National service for the environment – what an army of young conservationists could achieve

phys.org | 3/20/2019 | Staff
JimmyJoe (Posted by) Level 3
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The school climate strikes show that young people want to fight climate change, but their enthusiasm for collective action is largely untapped. A volunteer conservation army could mobilise their talent and passion by channeling it into work to restore ecosystems.

The Green New Deal – endorsed by US Congresswoman Alexandria Ocasio-Cortez and numerous presidential candidates – is a plan to eliminate carbon emissions in ten years, provide full employment in building clean energy infrastructure and redistribute wealth to tackle inequality.

Green - New - Deal - People - Solutions

The Green New Deal has encouraged people to embrace radical solutions to climate change by sharing its name and ethos with the New Deal of the 1930s. President Franklin D. Roosevelt's New Deal was a transformation of America's economy which put thousands to work in manufacturing and redistributed wealth to help the country recover from the Depression.

One of the first and most popular programmes of the New Deal was the Civilian Conservation Corps (CCC) – a public work relief programme that enlisted millions of young men in conservation work throughout the natural environment of the US. Reviving the scheme could prove a popular and effective way for countries to mobilise the climate strike generation in environmentally beneficial work.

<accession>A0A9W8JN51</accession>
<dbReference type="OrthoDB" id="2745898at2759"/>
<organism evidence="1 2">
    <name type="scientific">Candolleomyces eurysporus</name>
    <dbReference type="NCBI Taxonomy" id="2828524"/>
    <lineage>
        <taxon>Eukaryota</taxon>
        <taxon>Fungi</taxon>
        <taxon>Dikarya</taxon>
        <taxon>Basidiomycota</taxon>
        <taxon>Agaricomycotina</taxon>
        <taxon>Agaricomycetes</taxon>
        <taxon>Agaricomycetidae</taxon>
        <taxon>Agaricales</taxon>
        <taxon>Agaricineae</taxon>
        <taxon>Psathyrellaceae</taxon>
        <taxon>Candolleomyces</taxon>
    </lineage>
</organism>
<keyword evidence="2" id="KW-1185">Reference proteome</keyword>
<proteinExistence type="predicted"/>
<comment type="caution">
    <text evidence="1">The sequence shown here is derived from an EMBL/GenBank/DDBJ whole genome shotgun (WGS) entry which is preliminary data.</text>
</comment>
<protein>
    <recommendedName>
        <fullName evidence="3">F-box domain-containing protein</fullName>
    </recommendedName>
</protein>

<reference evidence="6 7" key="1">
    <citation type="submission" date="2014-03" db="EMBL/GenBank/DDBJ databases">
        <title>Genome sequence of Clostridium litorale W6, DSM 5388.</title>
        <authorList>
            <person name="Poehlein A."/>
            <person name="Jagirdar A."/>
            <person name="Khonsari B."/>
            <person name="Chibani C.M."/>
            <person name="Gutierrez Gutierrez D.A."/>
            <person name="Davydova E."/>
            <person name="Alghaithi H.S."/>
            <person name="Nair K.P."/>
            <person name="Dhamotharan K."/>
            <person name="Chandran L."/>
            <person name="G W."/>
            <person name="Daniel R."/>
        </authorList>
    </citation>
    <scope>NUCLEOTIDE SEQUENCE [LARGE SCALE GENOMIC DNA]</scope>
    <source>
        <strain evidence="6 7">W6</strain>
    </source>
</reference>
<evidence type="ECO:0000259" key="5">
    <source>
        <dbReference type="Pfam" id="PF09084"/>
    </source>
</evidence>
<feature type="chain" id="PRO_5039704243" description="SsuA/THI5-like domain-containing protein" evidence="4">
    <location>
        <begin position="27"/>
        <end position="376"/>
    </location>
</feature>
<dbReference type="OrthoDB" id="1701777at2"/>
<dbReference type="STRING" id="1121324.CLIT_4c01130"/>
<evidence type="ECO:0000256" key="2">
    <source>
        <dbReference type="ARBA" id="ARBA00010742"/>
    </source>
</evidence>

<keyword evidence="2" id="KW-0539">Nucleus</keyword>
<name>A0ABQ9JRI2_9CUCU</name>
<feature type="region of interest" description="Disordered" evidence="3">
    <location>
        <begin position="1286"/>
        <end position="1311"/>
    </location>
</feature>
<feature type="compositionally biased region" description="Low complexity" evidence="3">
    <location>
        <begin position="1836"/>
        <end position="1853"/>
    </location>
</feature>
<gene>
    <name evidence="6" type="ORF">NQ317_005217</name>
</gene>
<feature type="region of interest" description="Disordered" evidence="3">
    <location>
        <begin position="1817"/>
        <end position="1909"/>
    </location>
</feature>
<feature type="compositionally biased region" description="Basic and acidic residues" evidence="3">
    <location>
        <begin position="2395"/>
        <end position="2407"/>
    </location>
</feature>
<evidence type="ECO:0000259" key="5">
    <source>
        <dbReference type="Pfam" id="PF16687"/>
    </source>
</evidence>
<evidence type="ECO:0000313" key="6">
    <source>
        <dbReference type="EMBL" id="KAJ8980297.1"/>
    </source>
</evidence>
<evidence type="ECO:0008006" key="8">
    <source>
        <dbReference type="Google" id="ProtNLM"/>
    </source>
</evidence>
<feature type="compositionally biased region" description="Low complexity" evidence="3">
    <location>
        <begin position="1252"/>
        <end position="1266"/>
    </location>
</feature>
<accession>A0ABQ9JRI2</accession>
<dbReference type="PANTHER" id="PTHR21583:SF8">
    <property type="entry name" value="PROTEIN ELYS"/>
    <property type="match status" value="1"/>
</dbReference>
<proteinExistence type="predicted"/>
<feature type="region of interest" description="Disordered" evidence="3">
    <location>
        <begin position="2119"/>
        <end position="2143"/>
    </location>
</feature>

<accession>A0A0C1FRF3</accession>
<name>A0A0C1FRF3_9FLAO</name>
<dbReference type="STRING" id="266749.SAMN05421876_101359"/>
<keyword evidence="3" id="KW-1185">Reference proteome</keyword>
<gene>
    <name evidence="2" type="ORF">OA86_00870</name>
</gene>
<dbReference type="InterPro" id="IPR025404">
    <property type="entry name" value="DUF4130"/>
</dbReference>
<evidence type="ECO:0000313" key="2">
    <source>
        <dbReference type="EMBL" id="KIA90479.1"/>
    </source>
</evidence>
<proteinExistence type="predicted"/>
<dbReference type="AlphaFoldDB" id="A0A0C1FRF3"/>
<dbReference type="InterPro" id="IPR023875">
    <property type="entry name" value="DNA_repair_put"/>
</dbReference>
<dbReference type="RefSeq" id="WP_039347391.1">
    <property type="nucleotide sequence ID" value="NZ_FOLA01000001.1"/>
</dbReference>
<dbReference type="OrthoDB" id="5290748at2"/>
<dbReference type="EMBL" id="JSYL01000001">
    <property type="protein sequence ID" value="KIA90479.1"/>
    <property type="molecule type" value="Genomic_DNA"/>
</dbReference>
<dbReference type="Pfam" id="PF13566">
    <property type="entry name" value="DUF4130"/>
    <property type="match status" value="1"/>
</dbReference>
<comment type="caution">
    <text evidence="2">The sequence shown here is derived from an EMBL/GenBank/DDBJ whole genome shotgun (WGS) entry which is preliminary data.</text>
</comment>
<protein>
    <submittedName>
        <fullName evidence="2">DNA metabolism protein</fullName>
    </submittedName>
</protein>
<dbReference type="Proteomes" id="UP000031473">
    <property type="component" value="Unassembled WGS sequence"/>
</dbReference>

Dust - Storms - Ecology - Southern - Plains

During the 1930s dust storms devastated the ecology of the Southern Plains in the US. Severe drought and a failure to apply shallow plowing to prevent wind erosion created the Dust Bowl, which forced tens of thousands of poverty-stricken families to abandon their farms, unable to pay mortgages or grow crops.

Doing "the kind of public work that is self-sustaining" in the president's words, CCC members planted more than 2 billion trees on more than 40 million farm acres between 1933 and 1942. These trees acted as wind breaks and helped bind moisture in the soil – halting the erosion that caused the Dust Bowl. Members...
(Excerpt) Read more at: phys.org
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